2. Second or intermediate cuneiform also known as the middle cuneiform
  3. Third or lateral cuneiform
They are located between the navicular bone and the first, second and third metatarsal bones and are medial to the cuboid bone.

4. Cuboid:It is the most lateral of the bones in the distal row of the tarsus. It is roughly cubical in shape, and presents a prominence in its inferior (or plantar) surface, the tuberosity of the cuboid. The bone provides a groove where the tendon of the peroneus longus muscle passes to reach its insertion in the first metatarsal and medial cuneiform bones.

5. Navicular:It is located on the medial side of the foot, and articulates proximally with the talus, distally with the three cuneiform bones, and laterally with the cuboid.

  • The metatarsal bones, or metatarsus are a group of five long bones in the foot, located between the tarsal bones of the hind- and mid-foot and the phalanges of the toes.
  • They are numbered from the medial side (the side of the great toe): the first, second, third, fourth, and fifth metatarsal 
  • The lengths of the metatarsal bones in humans are, in descending order: second, third, fourth, fifth and first.The base of each metatarsal bone articulates with one or more of the tarsal bones at the tarsometatarsal joints, and the head with one of the first row of phalanges at the metatarsophalangeal joints. Their bases also articulate with each other at the intermetatarsal joints.
  1. The first metatarsal articulates with the medial cuneiform, and to a small extent to the intermediate cuneiform.
  2. the second with all three cuneiforms.
  3. the third with the lateral cuneiform.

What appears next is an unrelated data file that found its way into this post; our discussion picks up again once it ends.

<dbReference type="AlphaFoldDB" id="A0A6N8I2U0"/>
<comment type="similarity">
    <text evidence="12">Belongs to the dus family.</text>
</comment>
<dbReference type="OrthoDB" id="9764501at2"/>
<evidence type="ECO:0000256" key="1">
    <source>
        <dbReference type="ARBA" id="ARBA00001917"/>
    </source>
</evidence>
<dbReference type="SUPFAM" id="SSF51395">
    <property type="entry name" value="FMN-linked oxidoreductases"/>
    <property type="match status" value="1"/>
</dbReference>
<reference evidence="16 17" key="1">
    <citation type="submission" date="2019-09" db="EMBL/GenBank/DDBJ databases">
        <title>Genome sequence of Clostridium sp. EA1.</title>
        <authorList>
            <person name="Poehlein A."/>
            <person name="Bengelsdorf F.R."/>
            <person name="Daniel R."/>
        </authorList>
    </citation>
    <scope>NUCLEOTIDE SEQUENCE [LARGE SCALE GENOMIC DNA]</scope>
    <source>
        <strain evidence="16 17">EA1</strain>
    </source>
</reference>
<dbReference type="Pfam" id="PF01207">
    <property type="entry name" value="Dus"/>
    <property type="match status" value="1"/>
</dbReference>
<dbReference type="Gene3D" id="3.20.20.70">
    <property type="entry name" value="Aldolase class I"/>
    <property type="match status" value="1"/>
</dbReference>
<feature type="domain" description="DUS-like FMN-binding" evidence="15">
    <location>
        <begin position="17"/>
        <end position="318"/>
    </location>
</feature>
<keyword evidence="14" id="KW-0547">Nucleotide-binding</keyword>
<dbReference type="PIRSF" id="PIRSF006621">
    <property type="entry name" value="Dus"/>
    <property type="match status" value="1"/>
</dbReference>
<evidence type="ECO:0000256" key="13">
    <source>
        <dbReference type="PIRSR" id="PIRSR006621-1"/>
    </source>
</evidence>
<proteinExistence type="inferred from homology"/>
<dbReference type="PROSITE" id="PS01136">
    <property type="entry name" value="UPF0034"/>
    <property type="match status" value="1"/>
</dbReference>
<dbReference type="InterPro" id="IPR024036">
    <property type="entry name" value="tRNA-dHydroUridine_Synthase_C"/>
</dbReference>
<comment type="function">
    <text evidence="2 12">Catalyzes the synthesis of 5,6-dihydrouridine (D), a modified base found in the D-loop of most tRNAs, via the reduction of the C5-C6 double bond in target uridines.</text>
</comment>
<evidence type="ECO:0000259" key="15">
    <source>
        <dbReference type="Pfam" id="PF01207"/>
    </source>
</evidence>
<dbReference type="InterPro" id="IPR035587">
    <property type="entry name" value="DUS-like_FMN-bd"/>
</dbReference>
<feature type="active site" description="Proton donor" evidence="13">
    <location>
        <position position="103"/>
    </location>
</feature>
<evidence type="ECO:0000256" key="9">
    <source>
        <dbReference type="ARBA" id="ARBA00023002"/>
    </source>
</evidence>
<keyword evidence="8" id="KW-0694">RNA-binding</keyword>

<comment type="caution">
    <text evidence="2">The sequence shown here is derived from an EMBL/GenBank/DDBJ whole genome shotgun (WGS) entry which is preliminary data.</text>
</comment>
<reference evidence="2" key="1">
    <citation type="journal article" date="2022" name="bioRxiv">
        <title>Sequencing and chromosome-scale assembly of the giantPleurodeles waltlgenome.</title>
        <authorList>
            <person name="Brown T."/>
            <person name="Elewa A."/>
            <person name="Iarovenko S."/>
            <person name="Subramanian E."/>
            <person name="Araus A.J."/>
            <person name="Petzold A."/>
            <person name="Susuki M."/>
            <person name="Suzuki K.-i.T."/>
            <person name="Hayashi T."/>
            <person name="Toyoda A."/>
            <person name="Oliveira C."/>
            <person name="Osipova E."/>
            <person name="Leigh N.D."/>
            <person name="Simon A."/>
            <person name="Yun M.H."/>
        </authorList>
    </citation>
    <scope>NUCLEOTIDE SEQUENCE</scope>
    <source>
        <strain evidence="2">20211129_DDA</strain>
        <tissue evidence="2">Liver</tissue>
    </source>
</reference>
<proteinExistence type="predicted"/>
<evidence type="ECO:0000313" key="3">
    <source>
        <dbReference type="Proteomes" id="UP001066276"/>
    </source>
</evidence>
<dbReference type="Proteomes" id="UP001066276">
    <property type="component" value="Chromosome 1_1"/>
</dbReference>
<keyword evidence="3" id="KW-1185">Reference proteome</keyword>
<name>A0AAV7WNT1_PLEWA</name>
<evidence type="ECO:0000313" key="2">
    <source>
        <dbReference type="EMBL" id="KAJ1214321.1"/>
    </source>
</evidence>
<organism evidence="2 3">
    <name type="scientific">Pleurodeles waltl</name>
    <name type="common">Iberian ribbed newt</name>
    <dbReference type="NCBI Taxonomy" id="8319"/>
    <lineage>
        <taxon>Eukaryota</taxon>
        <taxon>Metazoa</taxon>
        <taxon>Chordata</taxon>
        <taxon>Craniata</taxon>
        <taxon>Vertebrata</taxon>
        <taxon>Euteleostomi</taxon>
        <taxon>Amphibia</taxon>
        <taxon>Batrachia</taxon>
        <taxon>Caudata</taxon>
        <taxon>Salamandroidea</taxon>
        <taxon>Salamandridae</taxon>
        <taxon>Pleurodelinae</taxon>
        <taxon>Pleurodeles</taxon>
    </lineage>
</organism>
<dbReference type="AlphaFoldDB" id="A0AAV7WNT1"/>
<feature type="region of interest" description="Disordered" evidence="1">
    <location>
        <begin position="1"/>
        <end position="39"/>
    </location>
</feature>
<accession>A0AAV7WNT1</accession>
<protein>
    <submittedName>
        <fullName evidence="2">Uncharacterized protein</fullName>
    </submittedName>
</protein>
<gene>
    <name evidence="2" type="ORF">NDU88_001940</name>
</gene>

4. the fourth with the lateral cuneiform and the cuboid.
  5. The fifth with the cuboid.
  • The 1st 3 metatarsal with talus cuneiform & calcaneus forms medial arch of foot & lateral 2 metatarsal with cuboid & calcaneus forms lateral arch
  • There are 14 phalanges on each foot
  • Three phalanges are present on each toe, with the exception of the large toe, which possess only two.
  • The middle and far phalanges of the fourth and fifth toes are often fused together (symphalangism).
  • The proximal phalanges are those that are closest to foot join with metatarsals of the foot at metatarsophalangeal joint.
  • The intermediate phalanx is not only intermediate in location, but usually also in size.Large toe do not possess a middle phalanx.
  • The distal phalanges are the bones at the tips of toes.
  • The proximal, intermediate, and distal phalanges articulate with one another through interphalangeal articulations.
Exam Question
  • Talus bone do not gives muscle attachments.
  • The 1st 3 metatarsal with talus cuneiform & calcaneus forms medial arch of foot
  • Inferior Tibiofibular joint is anormally example of syndesmosis 
  • Calcaneus bone articulates with cuboid bone 
  • Talus bone articulates with both lateral & medial malleolus of tibia & fibula, calcaneus & Navicular bone
  • Length of tibia is 20% of heightDon't Forget to Solve all the previous Year Question asked on Bones Of Foot